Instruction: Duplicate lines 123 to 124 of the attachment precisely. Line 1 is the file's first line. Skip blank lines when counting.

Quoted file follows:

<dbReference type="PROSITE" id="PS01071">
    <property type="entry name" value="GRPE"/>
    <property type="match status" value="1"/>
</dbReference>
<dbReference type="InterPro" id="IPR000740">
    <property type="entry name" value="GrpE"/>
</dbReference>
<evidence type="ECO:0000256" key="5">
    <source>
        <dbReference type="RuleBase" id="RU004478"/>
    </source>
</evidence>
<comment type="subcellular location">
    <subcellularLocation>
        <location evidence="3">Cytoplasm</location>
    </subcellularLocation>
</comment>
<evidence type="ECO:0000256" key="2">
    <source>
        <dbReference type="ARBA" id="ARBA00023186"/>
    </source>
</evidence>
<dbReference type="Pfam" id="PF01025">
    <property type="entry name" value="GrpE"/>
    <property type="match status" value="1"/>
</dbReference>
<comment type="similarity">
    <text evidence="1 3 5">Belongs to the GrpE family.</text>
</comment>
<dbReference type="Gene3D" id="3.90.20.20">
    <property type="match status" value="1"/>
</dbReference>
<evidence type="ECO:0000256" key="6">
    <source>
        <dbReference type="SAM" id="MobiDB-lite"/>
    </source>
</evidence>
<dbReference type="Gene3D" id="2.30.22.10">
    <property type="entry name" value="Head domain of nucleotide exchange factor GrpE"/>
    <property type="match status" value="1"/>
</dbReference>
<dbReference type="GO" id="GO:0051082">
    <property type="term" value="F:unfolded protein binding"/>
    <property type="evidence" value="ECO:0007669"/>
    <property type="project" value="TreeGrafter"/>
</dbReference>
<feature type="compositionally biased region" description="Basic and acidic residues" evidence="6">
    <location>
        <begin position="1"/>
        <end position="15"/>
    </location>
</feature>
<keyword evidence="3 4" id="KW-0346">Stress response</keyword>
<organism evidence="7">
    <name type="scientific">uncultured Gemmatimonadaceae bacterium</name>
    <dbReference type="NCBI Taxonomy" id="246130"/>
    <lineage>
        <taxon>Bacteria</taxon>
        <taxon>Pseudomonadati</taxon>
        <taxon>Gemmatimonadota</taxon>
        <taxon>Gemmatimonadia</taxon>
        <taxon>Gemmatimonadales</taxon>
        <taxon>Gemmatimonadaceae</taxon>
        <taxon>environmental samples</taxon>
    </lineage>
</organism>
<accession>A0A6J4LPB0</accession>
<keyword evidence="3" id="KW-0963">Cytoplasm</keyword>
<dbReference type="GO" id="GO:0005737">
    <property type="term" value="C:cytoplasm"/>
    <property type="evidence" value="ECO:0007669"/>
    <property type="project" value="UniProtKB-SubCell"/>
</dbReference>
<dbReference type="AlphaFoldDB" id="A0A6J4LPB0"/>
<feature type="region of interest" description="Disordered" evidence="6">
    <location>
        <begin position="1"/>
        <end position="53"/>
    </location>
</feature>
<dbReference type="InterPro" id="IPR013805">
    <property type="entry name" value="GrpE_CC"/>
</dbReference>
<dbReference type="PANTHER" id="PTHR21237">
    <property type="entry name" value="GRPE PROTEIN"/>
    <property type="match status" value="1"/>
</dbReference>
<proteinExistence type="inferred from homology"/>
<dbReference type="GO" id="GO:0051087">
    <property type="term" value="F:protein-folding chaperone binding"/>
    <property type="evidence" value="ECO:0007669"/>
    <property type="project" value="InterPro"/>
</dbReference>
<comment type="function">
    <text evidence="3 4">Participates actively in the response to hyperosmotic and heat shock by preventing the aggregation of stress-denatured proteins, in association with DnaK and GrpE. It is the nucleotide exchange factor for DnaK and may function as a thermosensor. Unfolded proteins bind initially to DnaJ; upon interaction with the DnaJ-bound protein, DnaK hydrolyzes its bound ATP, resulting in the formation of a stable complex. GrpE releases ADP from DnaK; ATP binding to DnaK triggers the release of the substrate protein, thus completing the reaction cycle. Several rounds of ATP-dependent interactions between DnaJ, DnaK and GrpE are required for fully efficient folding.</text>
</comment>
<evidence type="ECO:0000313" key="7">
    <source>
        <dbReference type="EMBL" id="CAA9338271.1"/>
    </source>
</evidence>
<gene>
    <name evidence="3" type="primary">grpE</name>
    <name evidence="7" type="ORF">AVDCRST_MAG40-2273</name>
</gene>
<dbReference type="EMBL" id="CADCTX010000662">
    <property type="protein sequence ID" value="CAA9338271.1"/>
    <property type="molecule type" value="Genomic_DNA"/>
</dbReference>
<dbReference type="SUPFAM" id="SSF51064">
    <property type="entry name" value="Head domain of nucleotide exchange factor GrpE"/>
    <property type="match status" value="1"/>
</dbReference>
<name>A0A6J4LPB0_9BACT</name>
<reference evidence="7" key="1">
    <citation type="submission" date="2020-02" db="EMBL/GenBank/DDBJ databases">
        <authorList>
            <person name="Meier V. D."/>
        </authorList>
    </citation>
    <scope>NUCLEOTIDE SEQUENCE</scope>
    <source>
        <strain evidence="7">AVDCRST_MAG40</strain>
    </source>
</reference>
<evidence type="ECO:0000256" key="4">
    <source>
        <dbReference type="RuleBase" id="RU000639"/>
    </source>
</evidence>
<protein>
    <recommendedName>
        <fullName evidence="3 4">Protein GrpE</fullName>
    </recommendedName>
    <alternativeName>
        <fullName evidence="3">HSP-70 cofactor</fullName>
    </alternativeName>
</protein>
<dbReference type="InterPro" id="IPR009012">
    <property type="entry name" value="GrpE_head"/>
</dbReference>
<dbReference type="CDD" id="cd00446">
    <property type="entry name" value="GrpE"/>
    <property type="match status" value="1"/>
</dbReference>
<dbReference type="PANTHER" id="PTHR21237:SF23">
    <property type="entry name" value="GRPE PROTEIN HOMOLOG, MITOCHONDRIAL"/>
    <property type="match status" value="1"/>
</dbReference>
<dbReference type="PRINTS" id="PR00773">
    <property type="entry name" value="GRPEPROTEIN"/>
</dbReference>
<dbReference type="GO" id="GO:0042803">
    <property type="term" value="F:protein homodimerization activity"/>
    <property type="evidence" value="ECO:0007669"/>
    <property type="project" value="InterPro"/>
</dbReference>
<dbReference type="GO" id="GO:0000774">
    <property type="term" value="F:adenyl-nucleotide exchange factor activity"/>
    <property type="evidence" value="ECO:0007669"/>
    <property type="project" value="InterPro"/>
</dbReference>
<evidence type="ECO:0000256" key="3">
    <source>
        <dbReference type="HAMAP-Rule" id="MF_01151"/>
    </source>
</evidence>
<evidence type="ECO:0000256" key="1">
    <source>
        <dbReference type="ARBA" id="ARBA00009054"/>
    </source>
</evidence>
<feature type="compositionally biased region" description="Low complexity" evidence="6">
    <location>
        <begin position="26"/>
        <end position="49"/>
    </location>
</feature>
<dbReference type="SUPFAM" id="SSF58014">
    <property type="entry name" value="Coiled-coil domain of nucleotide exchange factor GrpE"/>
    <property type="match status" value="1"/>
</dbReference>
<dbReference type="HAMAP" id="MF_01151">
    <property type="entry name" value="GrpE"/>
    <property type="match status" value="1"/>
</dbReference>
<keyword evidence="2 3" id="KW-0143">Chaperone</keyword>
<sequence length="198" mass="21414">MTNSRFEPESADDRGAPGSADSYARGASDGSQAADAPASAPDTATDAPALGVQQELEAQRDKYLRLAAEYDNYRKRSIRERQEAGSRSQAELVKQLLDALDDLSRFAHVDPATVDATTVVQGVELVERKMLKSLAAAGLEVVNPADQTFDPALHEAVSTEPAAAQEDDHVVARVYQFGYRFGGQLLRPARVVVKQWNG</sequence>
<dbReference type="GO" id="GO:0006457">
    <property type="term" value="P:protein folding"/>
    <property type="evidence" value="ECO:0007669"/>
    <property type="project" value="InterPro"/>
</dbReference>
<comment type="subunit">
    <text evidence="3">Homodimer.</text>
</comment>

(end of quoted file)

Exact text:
        <strain evidence="7">AVDCRST_MAG40</strain>
    </source>